Fragile Egos

fragile-ego

Objective

According to Fenwick and Parsons, in The Art of Evaluation, “adults have rather fragile egos.” (p. 19).  Fenwick and Parsons go on to discuss the fact that “we protect our self-esteem and tend to instinctively respond to criticism by being defensive.  Protective walls go up when we feel attacks on our sense of self and our feeling of control.” (2009, p. 19).

In the article “The Narcissist’s Dilemma: They Can Dish It Out, But…” Dr. Leon Seltzer, a clinical psychologist, appears to agree with Fenwick and Parsons and further elaborates on the self-protective methods of adults by stating that

it’s a challenge to avoid feeling defensive when we experience ourselves as attacked. At such times, it’s more “natural”–or rather, more aligned with our conditioning–to go into self-protective mode. And typically, the way we choose to protect ourselves is through denying the criticism, indignantly turning on the criticizer, or hastening to disengage from the uncomfortable situation entirely.  (2011, para. 1).

Reflective

While contemplating this concept I find myself torn between agreeing and disagreeing with the statement made by Fenwick and Parsons that “adults have rather fragile egos”. While some adults may suffer from fragile egos there are many adults whose egos are not affected as readily.  So why is it that some adults have fragile egos while others do not?  I believe the reasons stem from how an individual perceives the thoughts of others.  Someone who does not pay much credit to the thoughts of others, and is narcissistic, is less likely to have a fragile ego than a person who suffers from self-hatred and holds other’s opinions high above their own.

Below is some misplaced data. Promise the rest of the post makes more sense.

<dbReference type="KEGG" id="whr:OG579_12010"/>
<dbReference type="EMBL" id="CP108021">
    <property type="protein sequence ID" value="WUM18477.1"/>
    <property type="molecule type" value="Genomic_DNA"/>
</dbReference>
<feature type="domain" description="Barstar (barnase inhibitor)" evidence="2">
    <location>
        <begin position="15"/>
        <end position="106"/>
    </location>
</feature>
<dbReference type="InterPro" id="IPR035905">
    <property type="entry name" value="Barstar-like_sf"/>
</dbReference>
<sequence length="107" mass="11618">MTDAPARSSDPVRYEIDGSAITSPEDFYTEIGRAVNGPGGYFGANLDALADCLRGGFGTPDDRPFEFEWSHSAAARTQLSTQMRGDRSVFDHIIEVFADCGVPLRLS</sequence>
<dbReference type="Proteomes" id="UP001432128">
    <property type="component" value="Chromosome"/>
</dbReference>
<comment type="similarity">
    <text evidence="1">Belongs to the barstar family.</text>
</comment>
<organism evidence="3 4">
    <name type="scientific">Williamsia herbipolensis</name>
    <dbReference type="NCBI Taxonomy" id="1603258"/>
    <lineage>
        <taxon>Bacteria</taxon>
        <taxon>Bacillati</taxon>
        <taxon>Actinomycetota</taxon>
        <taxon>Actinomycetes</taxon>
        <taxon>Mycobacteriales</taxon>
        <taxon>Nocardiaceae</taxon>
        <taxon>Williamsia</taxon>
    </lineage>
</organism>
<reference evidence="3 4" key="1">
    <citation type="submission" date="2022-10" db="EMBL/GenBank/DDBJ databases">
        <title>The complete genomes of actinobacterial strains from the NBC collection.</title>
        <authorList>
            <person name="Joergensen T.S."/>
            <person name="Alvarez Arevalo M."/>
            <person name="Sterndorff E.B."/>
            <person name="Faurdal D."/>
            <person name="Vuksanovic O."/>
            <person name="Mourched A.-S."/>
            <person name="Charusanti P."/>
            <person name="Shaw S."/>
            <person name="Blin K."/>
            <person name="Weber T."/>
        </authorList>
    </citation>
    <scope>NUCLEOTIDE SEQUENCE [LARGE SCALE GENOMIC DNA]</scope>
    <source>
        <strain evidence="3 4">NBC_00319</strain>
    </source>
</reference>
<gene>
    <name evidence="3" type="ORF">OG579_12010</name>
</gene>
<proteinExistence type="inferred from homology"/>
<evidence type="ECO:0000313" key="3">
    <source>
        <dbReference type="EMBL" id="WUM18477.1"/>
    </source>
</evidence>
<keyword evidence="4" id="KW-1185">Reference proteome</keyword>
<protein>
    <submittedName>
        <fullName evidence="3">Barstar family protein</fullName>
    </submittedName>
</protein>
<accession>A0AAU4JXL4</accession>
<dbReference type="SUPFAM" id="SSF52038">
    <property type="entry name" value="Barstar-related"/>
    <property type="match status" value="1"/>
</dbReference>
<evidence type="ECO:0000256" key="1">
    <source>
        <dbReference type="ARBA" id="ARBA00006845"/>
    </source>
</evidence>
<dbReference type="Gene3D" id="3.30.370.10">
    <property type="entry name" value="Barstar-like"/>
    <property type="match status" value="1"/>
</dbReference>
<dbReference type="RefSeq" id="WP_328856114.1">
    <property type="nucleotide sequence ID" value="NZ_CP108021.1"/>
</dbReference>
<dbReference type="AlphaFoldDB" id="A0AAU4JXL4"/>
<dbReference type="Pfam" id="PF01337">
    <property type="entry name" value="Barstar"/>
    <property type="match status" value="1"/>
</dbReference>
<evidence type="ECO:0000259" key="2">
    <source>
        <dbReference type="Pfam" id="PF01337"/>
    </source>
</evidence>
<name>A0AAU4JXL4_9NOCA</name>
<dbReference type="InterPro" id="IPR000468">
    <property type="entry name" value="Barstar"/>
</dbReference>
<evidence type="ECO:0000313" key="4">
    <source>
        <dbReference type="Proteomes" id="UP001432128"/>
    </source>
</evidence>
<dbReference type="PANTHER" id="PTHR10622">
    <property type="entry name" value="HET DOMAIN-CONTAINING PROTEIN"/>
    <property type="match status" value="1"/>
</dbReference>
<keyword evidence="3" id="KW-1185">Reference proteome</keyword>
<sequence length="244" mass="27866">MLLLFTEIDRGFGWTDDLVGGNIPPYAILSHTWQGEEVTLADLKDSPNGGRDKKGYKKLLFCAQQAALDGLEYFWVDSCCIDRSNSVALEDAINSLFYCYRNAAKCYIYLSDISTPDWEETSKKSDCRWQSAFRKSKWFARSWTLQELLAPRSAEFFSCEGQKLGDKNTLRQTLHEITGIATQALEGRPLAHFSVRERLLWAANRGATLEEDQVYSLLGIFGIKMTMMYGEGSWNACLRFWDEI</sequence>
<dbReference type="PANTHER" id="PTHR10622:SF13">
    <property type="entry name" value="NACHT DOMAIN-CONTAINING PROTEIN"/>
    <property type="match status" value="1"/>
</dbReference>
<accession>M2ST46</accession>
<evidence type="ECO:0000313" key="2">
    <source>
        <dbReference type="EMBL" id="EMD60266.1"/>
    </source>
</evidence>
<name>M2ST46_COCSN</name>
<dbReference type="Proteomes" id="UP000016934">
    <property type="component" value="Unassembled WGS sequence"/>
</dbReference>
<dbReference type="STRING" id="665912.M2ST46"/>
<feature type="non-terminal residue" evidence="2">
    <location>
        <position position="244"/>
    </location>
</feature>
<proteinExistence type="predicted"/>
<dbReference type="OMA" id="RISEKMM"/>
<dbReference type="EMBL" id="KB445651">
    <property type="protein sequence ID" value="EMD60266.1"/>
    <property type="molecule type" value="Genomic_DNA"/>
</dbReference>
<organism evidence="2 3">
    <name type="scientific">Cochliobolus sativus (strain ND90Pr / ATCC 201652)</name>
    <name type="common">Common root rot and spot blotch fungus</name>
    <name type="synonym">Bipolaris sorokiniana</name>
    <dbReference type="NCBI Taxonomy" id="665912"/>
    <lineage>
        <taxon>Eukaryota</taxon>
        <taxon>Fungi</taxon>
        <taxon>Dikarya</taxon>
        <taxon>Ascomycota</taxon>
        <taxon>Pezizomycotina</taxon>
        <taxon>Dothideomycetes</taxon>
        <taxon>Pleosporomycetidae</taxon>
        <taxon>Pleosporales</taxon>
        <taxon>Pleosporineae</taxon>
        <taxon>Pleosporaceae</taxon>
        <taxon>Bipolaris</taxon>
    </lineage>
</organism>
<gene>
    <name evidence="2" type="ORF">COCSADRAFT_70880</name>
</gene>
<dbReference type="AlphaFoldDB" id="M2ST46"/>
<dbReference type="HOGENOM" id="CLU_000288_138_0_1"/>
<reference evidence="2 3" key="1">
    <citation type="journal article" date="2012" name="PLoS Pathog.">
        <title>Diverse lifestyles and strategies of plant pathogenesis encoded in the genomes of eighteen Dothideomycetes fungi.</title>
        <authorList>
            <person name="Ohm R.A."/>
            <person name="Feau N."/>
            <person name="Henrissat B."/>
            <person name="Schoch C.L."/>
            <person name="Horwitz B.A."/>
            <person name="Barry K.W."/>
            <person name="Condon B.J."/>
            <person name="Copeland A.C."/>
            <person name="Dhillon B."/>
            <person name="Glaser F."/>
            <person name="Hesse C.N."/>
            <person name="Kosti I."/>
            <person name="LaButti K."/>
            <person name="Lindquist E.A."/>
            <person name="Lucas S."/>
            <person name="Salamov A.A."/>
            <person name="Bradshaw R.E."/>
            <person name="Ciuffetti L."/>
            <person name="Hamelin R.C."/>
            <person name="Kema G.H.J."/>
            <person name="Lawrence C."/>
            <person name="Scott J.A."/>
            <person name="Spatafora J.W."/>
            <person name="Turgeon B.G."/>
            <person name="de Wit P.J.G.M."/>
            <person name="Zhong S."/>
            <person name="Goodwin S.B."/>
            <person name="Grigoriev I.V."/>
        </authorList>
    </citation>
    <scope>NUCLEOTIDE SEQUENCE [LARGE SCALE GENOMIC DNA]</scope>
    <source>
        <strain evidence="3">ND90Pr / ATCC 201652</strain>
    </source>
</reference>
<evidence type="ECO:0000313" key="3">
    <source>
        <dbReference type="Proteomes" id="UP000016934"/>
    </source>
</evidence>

I do agree with Fenwick and Parsons that it is a natural human response to protect our self-esteem; I, however, do not agree that adults “instinctively respond to criticism by being defensive”. (2009, p.19).  Adults respond to criticism in a variety of ways and I believe that their response is dependent upon the way in which the criticism is delivered as well as how they have learned to deal with criticism in the past.  If criticism is offered in a constructive manner, and the receiving individual is open to the criticism, I believe that the experience can actually be a positive one as opposed to being something negative.  There are plenty of individuals who openly accept criticism from others, as long as it is offered in a constructive manner, as these people often see it as a way to improve not only their work but themselves.

Interpretive